Gynecologic cancer is any cancer that starts in a woman’s reproductive organs. Cancer is always named for the part of the body where it starts. Gynecologic cancers begin in different places within a woman’s pelvis, which is the area below the stomach and in between the hip bones.

The five main types of gynecologic cancer are:

  • Cervical
  • Ovarian
  • Uterine
  • Vaginal
  • Vulvar

Risk Factors

Each gynecologic cancer is unique, with different risk factors. However, all women are at risk for gynecologic cancers, and risk increases with age. Treatment works best when gynecologic cancers are found early.


  • Abnormal vaginal bleeding or discharge
  • Pelvic pain or pressure
  • Abdominal or back pain
  • Bloating
  • Changes in bathroom habits
  • Itching or burning of the vulva
  • Changes in the vulva color or skin, such as a rash, sores, or warts


Cervical cancer is the easiest gynecologic cancer to prevent, with regular screening tests and follow-up. Two screening tests can help prevent cervical cancer or find it early—

  • The Pap test (or Pap smear) looks for pre-cancers, cell changes on the cervix that might become cervical cancer if they are not treated appropriately.
  • The HPV test looks for the virus (human papillomavirus) that can cause these cell changes.

Best Chance Network

Best Chance Network is a breast and cervical cancer screening program offered through a grant from the American Cancer Society and provides the following at no cost to you.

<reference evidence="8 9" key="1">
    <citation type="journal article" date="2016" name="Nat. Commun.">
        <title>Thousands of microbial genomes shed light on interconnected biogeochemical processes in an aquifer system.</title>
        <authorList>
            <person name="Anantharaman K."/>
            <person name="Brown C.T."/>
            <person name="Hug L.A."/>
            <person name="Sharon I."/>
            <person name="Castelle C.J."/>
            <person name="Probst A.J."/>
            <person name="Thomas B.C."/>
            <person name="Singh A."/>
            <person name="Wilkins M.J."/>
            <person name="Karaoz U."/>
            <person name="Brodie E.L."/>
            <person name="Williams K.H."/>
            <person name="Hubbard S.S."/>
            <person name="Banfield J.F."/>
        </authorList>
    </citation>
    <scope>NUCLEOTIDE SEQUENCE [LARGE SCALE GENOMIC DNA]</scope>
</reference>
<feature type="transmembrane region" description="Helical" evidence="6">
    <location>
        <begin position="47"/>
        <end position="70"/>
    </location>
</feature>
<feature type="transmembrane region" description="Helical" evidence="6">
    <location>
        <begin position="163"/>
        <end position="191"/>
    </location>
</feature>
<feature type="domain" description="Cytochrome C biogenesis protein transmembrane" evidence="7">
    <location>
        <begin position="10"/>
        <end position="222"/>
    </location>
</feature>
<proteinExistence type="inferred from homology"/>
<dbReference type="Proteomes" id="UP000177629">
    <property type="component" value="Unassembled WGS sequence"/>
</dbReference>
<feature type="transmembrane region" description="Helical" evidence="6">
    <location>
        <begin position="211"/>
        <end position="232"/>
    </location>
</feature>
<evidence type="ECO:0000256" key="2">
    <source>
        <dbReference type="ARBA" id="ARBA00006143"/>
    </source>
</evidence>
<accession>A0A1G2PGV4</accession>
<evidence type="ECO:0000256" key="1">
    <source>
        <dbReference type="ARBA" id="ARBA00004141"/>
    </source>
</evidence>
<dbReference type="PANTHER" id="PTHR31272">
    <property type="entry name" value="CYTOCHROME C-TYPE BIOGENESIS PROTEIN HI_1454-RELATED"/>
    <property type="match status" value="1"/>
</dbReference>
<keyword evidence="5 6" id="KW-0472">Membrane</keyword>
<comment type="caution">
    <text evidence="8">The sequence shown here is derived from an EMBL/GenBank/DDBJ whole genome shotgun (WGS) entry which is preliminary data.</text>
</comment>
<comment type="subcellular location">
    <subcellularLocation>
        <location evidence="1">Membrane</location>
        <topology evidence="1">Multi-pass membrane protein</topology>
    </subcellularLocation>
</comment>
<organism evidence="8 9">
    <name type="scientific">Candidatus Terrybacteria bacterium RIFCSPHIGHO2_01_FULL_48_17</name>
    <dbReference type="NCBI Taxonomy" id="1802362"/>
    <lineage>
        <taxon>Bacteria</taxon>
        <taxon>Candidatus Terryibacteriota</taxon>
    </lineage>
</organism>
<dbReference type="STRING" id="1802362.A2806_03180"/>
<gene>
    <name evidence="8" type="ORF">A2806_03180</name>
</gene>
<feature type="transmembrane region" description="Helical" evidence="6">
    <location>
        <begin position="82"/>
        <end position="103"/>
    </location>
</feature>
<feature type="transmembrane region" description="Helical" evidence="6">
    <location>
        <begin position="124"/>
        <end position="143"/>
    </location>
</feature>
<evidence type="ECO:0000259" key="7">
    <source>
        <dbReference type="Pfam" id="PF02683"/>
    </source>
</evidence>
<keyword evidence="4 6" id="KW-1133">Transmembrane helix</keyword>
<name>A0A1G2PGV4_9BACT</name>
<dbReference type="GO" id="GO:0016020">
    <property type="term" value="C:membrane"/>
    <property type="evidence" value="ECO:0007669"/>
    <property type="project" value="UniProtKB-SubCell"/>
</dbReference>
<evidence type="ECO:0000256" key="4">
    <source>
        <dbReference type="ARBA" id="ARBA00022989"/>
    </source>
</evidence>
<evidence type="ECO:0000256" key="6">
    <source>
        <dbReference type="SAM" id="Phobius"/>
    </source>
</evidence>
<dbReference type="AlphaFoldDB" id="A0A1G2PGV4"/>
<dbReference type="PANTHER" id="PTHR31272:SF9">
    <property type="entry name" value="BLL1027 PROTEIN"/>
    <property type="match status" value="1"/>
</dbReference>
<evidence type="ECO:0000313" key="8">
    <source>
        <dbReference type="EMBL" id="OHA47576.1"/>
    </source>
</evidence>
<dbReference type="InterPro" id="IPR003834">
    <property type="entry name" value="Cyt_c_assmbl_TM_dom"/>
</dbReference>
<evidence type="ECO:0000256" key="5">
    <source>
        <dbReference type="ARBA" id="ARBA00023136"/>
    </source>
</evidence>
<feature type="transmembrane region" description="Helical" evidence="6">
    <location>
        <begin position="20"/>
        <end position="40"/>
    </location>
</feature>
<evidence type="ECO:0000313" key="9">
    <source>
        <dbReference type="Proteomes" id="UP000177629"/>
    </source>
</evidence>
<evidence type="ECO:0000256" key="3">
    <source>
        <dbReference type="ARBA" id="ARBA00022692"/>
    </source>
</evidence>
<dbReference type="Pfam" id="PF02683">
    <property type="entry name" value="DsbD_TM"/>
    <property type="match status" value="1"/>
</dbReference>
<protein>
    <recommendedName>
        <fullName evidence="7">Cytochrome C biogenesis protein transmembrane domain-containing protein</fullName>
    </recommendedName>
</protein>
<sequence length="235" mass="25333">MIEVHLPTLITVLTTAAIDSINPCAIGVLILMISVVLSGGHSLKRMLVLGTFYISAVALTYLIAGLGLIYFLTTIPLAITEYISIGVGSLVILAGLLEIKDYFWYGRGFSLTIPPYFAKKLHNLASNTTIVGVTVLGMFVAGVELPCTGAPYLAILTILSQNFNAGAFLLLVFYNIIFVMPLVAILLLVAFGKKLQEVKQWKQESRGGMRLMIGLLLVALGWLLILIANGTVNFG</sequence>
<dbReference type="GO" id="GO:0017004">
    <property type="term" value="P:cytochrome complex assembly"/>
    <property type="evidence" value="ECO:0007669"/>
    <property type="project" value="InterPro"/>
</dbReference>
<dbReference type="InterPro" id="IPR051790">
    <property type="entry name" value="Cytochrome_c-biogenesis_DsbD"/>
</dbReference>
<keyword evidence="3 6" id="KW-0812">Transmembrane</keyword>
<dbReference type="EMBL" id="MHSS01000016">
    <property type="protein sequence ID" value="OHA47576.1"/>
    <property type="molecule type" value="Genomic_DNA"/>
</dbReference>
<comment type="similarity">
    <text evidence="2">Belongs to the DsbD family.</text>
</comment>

• Help and guidance from nurses
  • Clinical breast exams by a breast surgeon
  • Screening for cervical cancer
  • Testing as recommended by surgeon that may include mammograms, ultrasound as well as further work-up
  • Follow-up appointments as needed
  • Referrals to other physicians

The Best Chance Network provides breast and cervical cancer screenings to women in South Carolina who are between the ages of 30 and 64 and are medically underserved. Click here for more information and guidelines. To sign up for a free screening, call (864) 455-2476.


Doctors remove cancer tissue in an operation.

Using special medicines to shrink or kill the cancer. The drugs can be pills you take or medicines given in your veins, or sometimes both.

Using high-energy rays (similar to X-rays) to kill the cancer.

How May We Help?

Contact Us: (864) 455-7070

“They saved my life.”

Laura Getty, a patient of one of our clinical programs, is grateful for the quick thinking of our exceptional surgeons and the innovative treatment she received.

View Her Story